Earlier this year, writing in the Jesuit journal America, psychologist Thomas McGovern wrote about the “lost generation” of young American Catholics.  It’s a review of Notre Dame sociologist Christian Smith’s new book Young Catholic America, which is about how “emerging adult” Catholics are abandoning the faith in droves. McGovern writes:

Having taught psychology, religion and ethics at three public universities, I can report that a majority of the multigenerational and multiethnic students who took my courses self-identified as former Catholics. Evangelicals brought fervor to discussions and composed essays using biblical quotations and popular pulpit wisdom. With gratitude for an eye-opening semester, the Latter-Day Saints students gave me inscribed copies of their Book of Mormon. Others spoke of a vague spirituality enabling them to be “comfortable” in and with their lives. The Catholic students, as this book’s sub-title about “emerging adults” (i.e., ages 18 to 23) signals, were mostly out of faith and gone.

Young Catholic America describes the results of the National Study of Youth and Religion, conducted by telephone surveys and personal interviews for three waves (2002-3, 2005, 2007-8) of a longitudinal study. The respondents were 13 to 17 years old at the beginning and 18 to 23 at the last data collection point. Parents, pastors and ministers of religious education and higher education and secondary school educators will find here thought-provoking sociology-of-religion explanations for how, when and why this sample of young people became who they are and what they don’t believe and don’t do any more.

More:

Baby boomer readers may gasp at the historical analysis of their parenting summarized in Chapter 1. Centrifugal forces from 1970 to 2000 generated increasing pluralism in American thinking, labeled by these authors as a “vulgar version of post-modernism.” (One of my true-believer science editors labeled postmodernism the “anthrax of the intellect.”) With truth and standards fragmented in the larger culture—the center did not hold—its effects exacerbated values conflicts within the church in the United States. The authors declare at fault “the inability, and sometimes unwillingness of the parents of the Catholic and ex-Catholic emerging adults we studied—and those half a generation earlier—to model, teach and pass on the faith to their children. At precisely the same moment, older, more communal, taken-for-granted forms of religious practice and catechesis were eroding and sometimes collapsing in American Catholicism.”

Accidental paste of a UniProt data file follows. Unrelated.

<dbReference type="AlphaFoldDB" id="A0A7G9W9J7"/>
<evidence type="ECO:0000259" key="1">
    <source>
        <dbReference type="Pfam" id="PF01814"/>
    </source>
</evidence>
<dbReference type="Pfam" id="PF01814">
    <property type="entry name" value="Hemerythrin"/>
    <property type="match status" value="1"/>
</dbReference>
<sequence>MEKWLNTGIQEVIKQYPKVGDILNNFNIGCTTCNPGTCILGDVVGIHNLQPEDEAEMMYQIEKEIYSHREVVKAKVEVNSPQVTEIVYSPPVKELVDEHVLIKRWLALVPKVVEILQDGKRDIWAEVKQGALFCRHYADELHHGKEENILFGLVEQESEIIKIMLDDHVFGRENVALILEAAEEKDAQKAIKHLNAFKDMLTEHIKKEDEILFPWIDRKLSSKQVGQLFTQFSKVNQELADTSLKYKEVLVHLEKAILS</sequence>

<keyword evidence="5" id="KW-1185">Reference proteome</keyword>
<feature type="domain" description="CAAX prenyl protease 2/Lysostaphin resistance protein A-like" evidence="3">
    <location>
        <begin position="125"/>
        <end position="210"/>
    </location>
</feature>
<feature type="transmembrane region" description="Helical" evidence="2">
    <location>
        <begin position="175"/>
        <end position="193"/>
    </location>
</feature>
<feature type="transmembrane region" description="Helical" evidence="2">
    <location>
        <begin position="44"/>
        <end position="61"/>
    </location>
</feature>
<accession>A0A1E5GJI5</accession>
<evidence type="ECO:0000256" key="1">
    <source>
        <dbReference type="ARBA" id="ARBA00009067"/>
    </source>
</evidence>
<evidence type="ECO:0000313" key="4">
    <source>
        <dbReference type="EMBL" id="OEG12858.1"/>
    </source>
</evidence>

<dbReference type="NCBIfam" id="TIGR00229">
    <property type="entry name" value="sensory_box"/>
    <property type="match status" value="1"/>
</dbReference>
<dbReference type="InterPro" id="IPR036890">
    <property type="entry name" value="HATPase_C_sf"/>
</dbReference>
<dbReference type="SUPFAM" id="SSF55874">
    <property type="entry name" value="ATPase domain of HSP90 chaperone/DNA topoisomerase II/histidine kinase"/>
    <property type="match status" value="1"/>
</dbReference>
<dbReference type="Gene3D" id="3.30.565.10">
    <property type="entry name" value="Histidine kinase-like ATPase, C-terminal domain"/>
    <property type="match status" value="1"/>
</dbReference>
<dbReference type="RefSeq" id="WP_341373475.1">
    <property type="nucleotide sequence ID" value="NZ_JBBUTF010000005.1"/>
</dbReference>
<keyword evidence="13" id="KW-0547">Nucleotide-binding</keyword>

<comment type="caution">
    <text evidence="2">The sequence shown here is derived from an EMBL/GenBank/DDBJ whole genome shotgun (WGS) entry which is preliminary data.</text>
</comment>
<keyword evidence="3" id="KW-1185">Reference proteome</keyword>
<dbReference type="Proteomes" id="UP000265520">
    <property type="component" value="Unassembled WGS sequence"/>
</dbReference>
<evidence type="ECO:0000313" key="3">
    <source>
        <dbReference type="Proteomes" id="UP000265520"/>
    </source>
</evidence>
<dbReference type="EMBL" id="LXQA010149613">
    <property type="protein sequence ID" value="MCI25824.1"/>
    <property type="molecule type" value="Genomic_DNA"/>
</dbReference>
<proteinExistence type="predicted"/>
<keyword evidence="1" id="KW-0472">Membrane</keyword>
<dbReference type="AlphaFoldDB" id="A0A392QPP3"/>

McGovern goes on to say this is not just a Catholic thing. He speaks of research showing that undergraduates in the liberal arts are abysmal at articulating anything they’ve learned from their college educations — “a university community’s core faith.” About Catholics, McGovern says Smith et al.’s research shows:

According to this study, three factors foster increased religiosity. First, teens must have strong bonds to religiously committed and supportive family and friends. Second, beliefs must be internalized; faith ought to be a person’s most useful compass for daily decisions, despite myriad secular guides that saturate their life experiences. Third, as Aristotle noted about civic virtue, faith’s principles must be learned first and then behaviorally practiced often.

It makes sense that this must be true for virtue, period, not just religious virtue. This, of course, leads us to philosopher Alasdair MacIntyre’s After Virtue, which concerns, broadly, the fate of a society and civilization in which the concept of virtue as a binding and authoritative code barely exists.

I will link here to that infamous New York magazine interview with the zoophile, whom I’ll call Mr. Ed, but I want to reiterate the strongest warnings. There are no graphic, NSFW images attached to it. But it is incredibly disturbing. I think it’s important for those with strong stomachs to read, so you will get an idea of a) how utterly vile this man’s practices are, and more importantly, b) how he uses the all-too-familiar rhetoric of emotivism, tolerance, and understanding to justify his preferences.

Sooner or later, it’s going to be the Benedict Option, or chaos. If you will not have God, you had better pay your respects to Mr. Ed.

 

about the author

Rod Dreher is a senior editor at The American Conservative. A veteran of three decades of magazine and newspaper journalism, he has also written three New York Times bestsellers—Live Not By Lies, The Benedict Option, and The Little Way of Ruthie Lemingas well as Crunchy Cons and How Dante Can Save Your Life. Dreher lives in Baton Rouge, La.